Ant: Yeah, yeah. It’s quite funny because I started some of the pieces over a year ago and one of them was going to be this massive head, but it just wasn’t there… I’ve got a few canvases like this that I’ve just left around the studio. You don’t know what to do with them and it’s really weird with this whole time thing, but after a while, you understand what to do with them. If you have a canvas that’s been worked to death, I generally just put some primer on top and it will drip down or whatever.  One day you’ll be back into the zone… I mean you might need an extra piece somewhere and you find this canvas that’s been reworked and you can paint on top of that. Something completely different may come out of it, and the working from a year ago then works well with the new painting. It’s a lot more considered without it becoming stale.

AM: Is there any particular spine of narrative that is running through the pieces? Do you see it as a cohesive body of work?

Ant: All of this work definitely belongs as a group to a body of work. I think that when you see the show you’ll see they all relate, they all correlate with each other. As I said before, it’s very different than the LA show. It’s weird as I have ideas in my head now of new things I want to do which seem completely different, but it’s a really dark show. It’s funny because when you’re making work like that for a while, you can only really do that sort of stuff for a period of time before you need to do something completely different. Before that I did this massive painting for the Royal Academy…

AM: That was the ‘Parasite’ piece?

Ant: Yeah, and that was a really dark piece as well. I wouldn’t say the work is similar to that, but to me, it’s equally as dark in other ways. You have to dip in and dip out – you can’t keep doing that forever. It’s like wearing the same clothes all of the time – you’ve just got to make a change, so all of my next paintings are going to be really fluffy (laughs).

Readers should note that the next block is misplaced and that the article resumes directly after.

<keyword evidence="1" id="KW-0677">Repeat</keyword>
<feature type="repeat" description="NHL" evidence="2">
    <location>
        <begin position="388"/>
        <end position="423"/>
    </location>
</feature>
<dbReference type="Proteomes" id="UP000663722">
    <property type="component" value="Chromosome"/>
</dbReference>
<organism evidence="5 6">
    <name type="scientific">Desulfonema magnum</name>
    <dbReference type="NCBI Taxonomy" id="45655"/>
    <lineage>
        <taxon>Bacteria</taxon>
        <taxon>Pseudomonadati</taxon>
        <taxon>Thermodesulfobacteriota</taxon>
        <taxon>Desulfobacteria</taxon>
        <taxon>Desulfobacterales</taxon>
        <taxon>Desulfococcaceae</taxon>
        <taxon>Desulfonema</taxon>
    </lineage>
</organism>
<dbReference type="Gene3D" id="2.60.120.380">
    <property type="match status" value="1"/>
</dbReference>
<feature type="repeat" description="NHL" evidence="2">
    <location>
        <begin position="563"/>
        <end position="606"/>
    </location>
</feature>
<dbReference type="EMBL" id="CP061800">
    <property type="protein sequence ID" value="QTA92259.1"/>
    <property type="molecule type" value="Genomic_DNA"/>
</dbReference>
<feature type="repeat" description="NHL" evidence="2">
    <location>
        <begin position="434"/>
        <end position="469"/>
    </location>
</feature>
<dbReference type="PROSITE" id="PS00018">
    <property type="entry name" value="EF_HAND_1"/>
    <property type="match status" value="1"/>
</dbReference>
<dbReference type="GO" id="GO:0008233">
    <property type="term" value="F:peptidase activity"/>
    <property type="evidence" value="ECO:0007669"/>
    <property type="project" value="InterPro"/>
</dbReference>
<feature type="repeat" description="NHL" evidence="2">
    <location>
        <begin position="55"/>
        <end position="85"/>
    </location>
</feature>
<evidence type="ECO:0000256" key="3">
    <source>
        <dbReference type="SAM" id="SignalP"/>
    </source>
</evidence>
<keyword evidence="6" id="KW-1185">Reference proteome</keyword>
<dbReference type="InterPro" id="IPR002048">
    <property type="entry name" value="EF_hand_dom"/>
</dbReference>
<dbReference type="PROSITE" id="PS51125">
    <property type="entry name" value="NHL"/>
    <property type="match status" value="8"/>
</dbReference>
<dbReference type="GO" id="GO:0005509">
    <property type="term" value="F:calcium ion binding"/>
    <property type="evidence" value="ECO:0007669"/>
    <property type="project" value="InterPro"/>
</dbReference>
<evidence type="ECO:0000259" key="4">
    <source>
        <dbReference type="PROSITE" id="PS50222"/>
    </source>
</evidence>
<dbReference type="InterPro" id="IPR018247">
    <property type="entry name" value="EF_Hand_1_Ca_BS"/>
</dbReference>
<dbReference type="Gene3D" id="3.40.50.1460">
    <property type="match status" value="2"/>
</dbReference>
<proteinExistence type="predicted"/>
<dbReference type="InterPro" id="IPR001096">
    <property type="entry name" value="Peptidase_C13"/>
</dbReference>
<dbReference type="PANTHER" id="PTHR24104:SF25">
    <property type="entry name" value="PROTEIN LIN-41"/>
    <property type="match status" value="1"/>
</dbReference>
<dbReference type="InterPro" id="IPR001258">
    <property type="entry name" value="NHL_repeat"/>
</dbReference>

AM: So you don’t want to put yourself in a permanently dark place then?

Ant: No, I need a break! Whenever I try and paint fluffy stuff it’s quite funny because after a while, you find yourself putting dicks on everything! And things getting stabbed, and you feel like ‘oh no!’, but maybe that’s just a reaction I get from being too fluffy.

AM: As a visit to Tokyo previously informed some of your earlier work, is there a particular event or inspiration behind this new work? You mentioned earlier when we were chatting that the work is based around your experiences of now being based in London.

Ant: Really it’s about looking at people again. There are a lot of heads in the show. Compositions of figures. I guess in the beginning with the whole Japanese thing, for me that was the start of having the influence of the colour and the madness. Before that, all of my paintings used to be very ‘London School’ with single figures. When I went to Japan it was like ‘bang!’ – you can’t help but be influenced. It was like someone saying you can do all this now, because I saw it first-hand. With this show and it being darker, there are still colour references here and there. It’s quite a mature show for me – I think the painting is a lot more mature and with the mark-making; I think I’ve just got better through time, through painting. The more you do it, you just get better. It’s less about messages and more about painting.